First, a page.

(NaturalNews) With her image blurred and identity shared only as "Mary," a 58-year-old woman told NBC Today about her serious struggles with food during a segment called, "Secret Struggle: Addicted to Food". However, her issue is unlike many people who often crave some extra potato chips on occasion or indulge in another bowl of ice cream.
Instead, Mary says her relationship with food is "a 24-hour obsession," explaining that the worse she felt, the more she'd eat. For Mary, eating "more" meant consuming several super-sized fries in addition to numerous fast food burgers . . . in one sitting. In a similar fashion, another food addict shared his story on the segment, saying, "Everyone says to take it one day at a time . . . I like to think about it as one convenience store at a time."
The severity behind food addictions
Indeed, the addiction to food is a real issue, despite the social stigma that eating disorder expert Dr. Ira Sacker says involves thoughts of obese people as having a lack of willpower. He explains that people jump to conclusions about overweight people, overlooking the fact that food addiction is a disease in which a person constantly thinks about food, is unable to control cravings and plans binges, including ones that may involve eating in secrecy. "Food addictions," Dr. Sacker says, "begins as disordered eating and as it gets worse, becomes an eating disorder."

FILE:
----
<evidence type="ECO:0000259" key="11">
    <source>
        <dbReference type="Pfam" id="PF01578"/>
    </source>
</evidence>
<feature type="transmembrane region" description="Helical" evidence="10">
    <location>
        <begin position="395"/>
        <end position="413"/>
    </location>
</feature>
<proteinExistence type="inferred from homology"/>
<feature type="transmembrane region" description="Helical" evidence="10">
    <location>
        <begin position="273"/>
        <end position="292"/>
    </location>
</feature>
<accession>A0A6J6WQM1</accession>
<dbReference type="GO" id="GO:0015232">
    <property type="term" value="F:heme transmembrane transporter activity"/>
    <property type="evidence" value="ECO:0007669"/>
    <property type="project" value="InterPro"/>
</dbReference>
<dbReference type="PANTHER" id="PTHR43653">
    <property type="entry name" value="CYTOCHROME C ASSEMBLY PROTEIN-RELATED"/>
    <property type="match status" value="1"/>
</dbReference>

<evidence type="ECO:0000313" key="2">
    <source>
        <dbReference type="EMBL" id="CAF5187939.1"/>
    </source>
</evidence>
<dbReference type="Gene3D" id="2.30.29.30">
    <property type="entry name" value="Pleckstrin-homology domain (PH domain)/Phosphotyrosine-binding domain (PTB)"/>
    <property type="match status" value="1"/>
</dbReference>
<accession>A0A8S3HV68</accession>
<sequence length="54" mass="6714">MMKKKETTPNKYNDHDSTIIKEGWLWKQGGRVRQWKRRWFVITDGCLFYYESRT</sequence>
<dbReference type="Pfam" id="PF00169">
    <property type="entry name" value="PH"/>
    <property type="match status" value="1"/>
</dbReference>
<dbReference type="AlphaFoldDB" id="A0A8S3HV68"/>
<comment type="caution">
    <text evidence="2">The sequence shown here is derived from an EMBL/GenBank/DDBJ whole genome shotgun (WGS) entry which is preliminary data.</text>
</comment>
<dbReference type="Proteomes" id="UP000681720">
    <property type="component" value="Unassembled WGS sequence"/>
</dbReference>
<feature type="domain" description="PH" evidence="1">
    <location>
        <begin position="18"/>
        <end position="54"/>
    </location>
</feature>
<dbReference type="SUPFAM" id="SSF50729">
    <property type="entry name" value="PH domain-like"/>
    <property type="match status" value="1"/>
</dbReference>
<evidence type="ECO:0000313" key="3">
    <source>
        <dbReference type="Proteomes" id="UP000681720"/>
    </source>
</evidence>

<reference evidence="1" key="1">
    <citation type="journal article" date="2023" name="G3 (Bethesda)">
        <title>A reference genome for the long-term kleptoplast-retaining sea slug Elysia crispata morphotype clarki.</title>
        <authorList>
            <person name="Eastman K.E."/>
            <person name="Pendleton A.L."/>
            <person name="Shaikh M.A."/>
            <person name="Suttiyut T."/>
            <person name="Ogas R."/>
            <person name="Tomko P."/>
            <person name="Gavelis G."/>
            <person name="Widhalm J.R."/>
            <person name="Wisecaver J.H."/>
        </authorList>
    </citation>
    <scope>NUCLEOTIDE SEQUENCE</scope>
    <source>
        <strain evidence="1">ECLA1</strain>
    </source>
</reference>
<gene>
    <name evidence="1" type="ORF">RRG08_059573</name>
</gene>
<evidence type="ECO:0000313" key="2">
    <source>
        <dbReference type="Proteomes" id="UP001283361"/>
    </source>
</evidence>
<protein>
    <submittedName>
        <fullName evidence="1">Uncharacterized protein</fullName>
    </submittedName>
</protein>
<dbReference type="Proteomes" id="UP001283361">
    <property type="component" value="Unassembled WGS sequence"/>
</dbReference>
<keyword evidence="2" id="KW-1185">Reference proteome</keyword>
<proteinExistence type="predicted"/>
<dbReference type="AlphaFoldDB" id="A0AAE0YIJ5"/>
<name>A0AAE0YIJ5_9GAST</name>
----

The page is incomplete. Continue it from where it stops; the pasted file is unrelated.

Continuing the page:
Using a recovery approach based on the Twelve Steps of Alcoholics Anonymous, Food Addicts in Recovery Anonymous is an international recovery program that aims to help people with their food obsessions so they can live healthier lives. They describe food addiction as "an illness of the mind, body, and spirit for which there is no cure" and have steps in place to help others address every level of their particular food issue. According to Bloomberg Businessweek, research has linked junk food addiction to being just as serious as drug addiction. In fact, brain imaging scans have shown that the changes in brain circuitry are the same in drug addicts as they are in obese individuals.
Ramani Durvasula, PhD, Professor of Psychology at California State University in Los Angeles is also a Licensed Clinical Psychologist. Her advice for those struggling with food addictions is to seek the help of health care providers, mental health practitioners, and to consider group therapy, all of which can address the emotional issues that are often at the root of such disordered behaviors.
About the author: A science enthusiast with a keen interest in health nutrition, Antonia has been intensely researching various dieting routines for several years now, weighing their highs and their lows, to bring readers the most interesting info and news in the field. While she is very excited about a high raw diet, she likes to keep a fair and balanced approach towards non-raw methods of food preparation as well.